Way back at the beginning of the year, when the infamous "Nunes memo" was being flogged as the smoking gun that would blow the lid off of the Russia investigation by exposing the entire Department of Justice and FBI as the Hillary-loving traitors they are, President Trump played a rare clever hand. Instead of releasing the classified information himself, he played Pontius Pilate and pretended he had no choice in the matter, allowing the Republicans in Congress to do the dirty work. But that was before he decided that destroying the independent legal and intelligence institutions of the United States would become his proudest personal legacy.
Trump told The Hill TV on Tuesday that he sees his battle against what he calls the "corrupt" Department of Justice, FBI and intelligence community's investigation into Russian interference in America's electoral system as his "crowning achievement."
He said, "What we’ve done is a great service to the country. Really, in its own way, this might be the most important thing because this was corrupt." He continued, "They know this is one of the great scandals in the history of our country because basically what they did is, they used Carter Page, who nobody even knew -- who I feel very badly for, I think he’s been treated very badly -- they used Carter Page as a foil in order to surveil a candidate for the presidency of the United States.”
The "great service" the president is talking about was his decision this week to order the Justice Department to release classified information used in the 2017 FISA warrant application for Page, along with text messages from former FBI director James Comey, former deputy director Andrew McCabe, and former FBI employees Lisa Page, Peter Strzok and Bruce Ohr. According to The Hill, Trump has no idea what's in the documents or the text messages, but Rep. Devin Nunes and the Keystone Kops of the House Intelligence Committee have obviously convinced him that this will be the revelation that turns the tables on Mueller and finally proves that the witch hunt really was rigged.
The new twist is that Trump is now comforting himself with a grandiose delusion that Americans will believe he's leading a righteous crusade to save the country, instead of cravenly abusing his power to save himself. That's unlikely. Polling shows that special counsel Robert Mueller has a much higher approval rating than Trump.
John Solomon of The Hill, who conducted the interview, went to some length on Sean Hannity's show Tuesday night to assure everyone that reports of the president being unbalanced and ill-informed were way off base. But according to the write up in his own publication, Trump said this:
I should have fired Comey before I got here, I should have fired him the day I won the primaries. I should have fired him right after the convention, say I don’t want that guy. Or at least fired him the first day on the job. ... I would have been better off firing him or putting out a statement that I don’t want him there when I get there.
That is a very strange thing for a well-balanced, well-informed, stable-genius president to say, since it makes no sense, not even as a joke.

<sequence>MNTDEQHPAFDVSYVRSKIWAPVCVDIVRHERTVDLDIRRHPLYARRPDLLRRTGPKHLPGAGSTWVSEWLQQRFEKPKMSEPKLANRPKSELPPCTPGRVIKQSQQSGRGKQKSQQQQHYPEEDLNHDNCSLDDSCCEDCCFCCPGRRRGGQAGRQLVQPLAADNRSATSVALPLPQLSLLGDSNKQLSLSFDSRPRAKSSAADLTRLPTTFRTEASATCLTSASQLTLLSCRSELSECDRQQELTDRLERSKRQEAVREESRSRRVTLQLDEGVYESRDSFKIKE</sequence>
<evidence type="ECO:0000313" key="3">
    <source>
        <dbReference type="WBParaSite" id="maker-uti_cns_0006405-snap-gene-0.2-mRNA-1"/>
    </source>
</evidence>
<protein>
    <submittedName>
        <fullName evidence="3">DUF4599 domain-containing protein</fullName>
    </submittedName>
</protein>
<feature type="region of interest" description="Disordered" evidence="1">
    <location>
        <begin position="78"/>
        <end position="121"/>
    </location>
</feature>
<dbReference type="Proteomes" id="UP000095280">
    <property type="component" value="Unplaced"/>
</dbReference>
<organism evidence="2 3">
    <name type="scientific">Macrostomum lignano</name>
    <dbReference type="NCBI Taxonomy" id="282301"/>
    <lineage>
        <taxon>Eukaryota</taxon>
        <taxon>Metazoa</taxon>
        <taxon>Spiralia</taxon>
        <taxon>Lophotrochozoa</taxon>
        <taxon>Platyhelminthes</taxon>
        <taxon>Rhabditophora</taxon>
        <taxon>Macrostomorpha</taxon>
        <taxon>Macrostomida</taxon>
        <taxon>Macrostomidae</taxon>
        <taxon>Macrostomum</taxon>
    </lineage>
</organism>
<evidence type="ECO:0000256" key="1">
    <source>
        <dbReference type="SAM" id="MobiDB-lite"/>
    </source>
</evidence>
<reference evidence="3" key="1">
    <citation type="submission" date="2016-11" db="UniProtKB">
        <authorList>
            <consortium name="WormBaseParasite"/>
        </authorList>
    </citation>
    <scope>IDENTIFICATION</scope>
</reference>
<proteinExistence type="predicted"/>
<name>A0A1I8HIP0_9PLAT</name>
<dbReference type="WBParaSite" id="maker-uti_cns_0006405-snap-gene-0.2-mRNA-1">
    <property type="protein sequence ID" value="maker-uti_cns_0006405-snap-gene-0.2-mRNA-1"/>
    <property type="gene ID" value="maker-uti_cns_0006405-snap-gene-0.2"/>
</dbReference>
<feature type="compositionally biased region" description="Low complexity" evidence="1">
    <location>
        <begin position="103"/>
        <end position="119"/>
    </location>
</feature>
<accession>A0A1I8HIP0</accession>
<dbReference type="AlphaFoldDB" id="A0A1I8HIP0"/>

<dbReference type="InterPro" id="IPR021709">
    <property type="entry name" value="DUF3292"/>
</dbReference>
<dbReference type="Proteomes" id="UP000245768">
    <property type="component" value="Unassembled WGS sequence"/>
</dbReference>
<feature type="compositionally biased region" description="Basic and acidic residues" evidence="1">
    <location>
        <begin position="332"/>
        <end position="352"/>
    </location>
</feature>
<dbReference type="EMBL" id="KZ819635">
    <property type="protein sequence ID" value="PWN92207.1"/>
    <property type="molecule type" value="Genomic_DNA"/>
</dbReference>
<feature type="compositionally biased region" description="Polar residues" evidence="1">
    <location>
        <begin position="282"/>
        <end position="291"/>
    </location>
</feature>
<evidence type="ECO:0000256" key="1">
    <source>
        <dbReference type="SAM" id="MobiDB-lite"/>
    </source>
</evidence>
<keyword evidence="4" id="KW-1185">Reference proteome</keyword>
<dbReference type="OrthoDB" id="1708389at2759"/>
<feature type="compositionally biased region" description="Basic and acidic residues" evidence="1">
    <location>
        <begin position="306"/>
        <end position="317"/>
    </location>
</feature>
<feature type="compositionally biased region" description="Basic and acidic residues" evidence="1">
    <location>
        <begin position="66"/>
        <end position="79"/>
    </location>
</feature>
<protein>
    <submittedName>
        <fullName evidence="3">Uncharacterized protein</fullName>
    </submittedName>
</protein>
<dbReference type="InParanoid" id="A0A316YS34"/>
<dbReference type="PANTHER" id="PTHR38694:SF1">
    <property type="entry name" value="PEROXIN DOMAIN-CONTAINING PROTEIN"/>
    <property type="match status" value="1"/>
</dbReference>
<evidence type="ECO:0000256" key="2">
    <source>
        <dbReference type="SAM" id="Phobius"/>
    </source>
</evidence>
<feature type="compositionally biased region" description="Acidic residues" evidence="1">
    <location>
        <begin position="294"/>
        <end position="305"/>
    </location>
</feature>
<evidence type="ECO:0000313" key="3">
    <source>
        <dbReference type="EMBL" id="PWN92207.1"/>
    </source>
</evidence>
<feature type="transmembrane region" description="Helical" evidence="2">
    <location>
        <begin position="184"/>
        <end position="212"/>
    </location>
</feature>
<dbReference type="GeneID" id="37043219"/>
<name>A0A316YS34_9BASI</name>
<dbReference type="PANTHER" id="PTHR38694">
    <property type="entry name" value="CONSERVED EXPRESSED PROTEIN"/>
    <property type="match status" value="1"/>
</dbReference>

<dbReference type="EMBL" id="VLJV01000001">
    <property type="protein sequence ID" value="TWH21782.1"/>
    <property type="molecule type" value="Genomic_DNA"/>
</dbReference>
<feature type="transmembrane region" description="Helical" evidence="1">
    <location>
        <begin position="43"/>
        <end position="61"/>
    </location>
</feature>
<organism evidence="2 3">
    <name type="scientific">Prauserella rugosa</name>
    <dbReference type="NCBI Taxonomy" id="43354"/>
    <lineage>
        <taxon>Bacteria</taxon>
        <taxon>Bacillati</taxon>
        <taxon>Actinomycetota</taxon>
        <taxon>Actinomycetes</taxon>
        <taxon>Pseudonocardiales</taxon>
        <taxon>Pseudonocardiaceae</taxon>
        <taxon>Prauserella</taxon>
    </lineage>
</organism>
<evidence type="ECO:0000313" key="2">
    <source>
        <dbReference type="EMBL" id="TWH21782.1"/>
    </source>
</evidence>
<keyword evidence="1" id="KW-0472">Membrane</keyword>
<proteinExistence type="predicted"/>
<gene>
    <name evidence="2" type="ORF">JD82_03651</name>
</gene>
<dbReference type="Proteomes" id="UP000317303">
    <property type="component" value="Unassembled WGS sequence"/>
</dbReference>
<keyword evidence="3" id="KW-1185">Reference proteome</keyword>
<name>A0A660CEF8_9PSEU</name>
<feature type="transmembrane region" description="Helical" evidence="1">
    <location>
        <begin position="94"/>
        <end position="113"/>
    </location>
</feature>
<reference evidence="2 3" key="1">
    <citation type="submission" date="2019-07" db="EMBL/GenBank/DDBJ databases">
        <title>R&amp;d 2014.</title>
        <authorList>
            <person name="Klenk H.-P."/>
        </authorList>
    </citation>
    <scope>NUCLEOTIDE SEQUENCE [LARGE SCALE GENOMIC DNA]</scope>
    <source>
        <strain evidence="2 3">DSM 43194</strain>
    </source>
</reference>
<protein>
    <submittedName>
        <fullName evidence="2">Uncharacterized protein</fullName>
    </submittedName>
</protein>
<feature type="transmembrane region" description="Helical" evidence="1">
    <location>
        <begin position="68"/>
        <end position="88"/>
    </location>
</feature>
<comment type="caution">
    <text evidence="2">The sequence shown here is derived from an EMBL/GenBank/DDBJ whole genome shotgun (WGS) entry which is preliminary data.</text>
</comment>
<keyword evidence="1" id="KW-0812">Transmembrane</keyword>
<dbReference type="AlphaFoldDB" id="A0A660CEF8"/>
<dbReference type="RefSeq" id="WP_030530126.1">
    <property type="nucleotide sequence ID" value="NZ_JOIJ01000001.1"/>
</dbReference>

Trump doesn't really seem to understand what this alleged "rigged witch hunt" is all about and you can't really blame him for that, since the surrounding GOP conspiracy theories are byzantine by design. Investigative journalist Marcy Wheeler dug into this latest demand a while back and concluded that this was nothing more than an attempt to feed the right-wing media an alternate narrative. In the end, it may be yet another dud like the previously released "Nunes memo" and the "Comey memos" and all the other big scoops that were teased as big reveals of dastardly Deep State deeds and came up short.
We also don't know if these documents reveal the kind of sensitive material that will put lives in danger, as the FBI has asserted. It's fair to note that national-security agencies tend to say that even when it isn't the case. It's certainly possible that these releases will further support the Department of Justice and the FISA court's decisions, as previously released documents have done. But even aside from the gross abuse of presidential power for personal gain (yet another in a long line of corrupt behavior), there's a bigger structural problem at work here that is extremely worrisome.
Greg Sargent at the Washington Post put it well in an article on Tuesday:
Regardless of the facts, these situations allow Trump and his allies to exploit deep structural imbalances in our discourse and political media. Even if the new release debunks Trumpworld’s narrative, they will lie relentlessly in bad faith to the contrary, and madly cherry-pick from the new information to make their case. And they can count on assistance from a massive right-wing media infrastructure that will faithfully blare forth this narrative — even as the major news organizations adopt a much more careful approach that treats the interpretation of the new information as a matter for legitimate dispute, thus putting good-faith analysis and bad-faith propaganda on equal footing.
And because the details are so deliberately convoluted, that "good-faith analysis" never really penetrates at all. It's just white noise roaring in the background.
This is all leading toward the day when Trump finally pulls the trigger and fires Attorney General Jeff Sessions and Deputy Attorney General Rod Rosenstein. He will then demand that whichever flunky becomes his acting attorney general disband the special counsel's office and end the investigation. We will all wring our hands and rend our garments when we see that the "cause" this new Trump appointee cites is some version of Nunes' absurd "Deep State" narrative. We will understand that it's nonsense. But what are we going to do about it -- take it to the Supreme Court?